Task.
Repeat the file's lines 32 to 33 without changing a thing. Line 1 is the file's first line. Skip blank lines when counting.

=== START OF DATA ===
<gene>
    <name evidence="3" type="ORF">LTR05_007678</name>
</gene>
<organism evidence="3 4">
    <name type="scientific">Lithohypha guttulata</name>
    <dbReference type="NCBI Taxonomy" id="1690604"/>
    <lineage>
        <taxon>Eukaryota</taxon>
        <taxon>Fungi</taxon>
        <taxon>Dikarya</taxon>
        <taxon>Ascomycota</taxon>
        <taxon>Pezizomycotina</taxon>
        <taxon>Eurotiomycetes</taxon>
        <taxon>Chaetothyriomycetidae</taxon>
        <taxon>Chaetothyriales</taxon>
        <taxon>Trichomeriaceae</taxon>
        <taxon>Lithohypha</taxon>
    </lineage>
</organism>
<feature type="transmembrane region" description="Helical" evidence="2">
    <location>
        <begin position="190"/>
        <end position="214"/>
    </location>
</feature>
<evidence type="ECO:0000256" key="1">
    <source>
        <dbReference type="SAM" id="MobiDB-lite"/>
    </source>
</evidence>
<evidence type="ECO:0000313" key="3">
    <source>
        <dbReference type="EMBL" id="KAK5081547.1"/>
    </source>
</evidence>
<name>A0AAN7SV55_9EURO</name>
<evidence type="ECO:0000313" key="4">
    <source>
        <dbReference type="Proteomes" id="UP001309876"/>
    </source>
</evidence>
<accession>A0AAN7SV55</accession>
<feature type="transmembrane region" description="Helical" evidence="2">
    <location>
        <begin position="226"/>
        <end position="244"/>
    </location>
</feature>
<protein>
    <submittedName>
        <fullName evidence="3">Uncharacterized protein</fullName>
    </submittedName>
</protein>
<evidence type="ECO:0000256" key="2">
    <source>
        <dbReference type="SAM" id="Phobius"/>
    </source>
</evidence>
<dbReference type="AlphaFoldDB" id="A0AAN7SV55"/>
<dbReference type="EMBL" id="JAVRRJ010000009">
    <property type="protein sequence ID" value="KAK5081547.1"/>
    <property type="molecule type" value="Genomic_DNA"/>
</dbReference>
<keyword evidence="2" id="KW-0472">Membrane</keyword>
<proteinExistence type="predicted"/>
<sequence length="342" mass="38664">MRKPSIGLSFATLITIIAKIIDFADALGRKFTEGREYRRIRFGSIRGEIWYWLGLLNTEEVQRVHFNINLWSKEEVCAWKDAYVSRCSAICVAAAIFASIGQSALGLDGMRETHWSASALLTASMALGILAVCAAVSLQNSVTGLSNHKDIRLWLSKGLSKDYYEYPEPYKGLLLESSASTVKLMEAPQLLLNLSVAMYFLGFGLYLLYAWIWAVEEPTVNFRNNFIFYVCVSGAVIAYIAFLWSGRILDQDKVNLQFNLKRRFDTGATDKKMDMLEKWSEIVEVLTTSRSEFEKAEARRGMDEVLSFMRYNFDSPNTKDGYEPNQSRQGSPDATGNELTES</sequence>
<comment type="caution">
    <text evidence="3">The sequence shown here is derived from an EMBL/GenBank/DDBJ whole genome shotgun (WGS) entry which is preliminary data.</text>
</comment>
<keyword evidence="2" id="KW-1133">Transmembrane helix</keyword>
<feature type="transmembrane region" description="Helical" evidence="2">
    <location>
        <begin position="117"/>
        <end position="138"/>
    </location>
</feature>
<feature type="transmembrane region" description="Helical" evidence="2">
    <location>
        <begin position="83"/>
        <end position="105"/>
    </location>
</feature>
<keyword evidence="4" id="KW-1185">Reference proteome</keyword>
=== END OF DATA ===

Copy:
    <source>
        <dbReference type="EMBL" id="KAK5081547.1"/>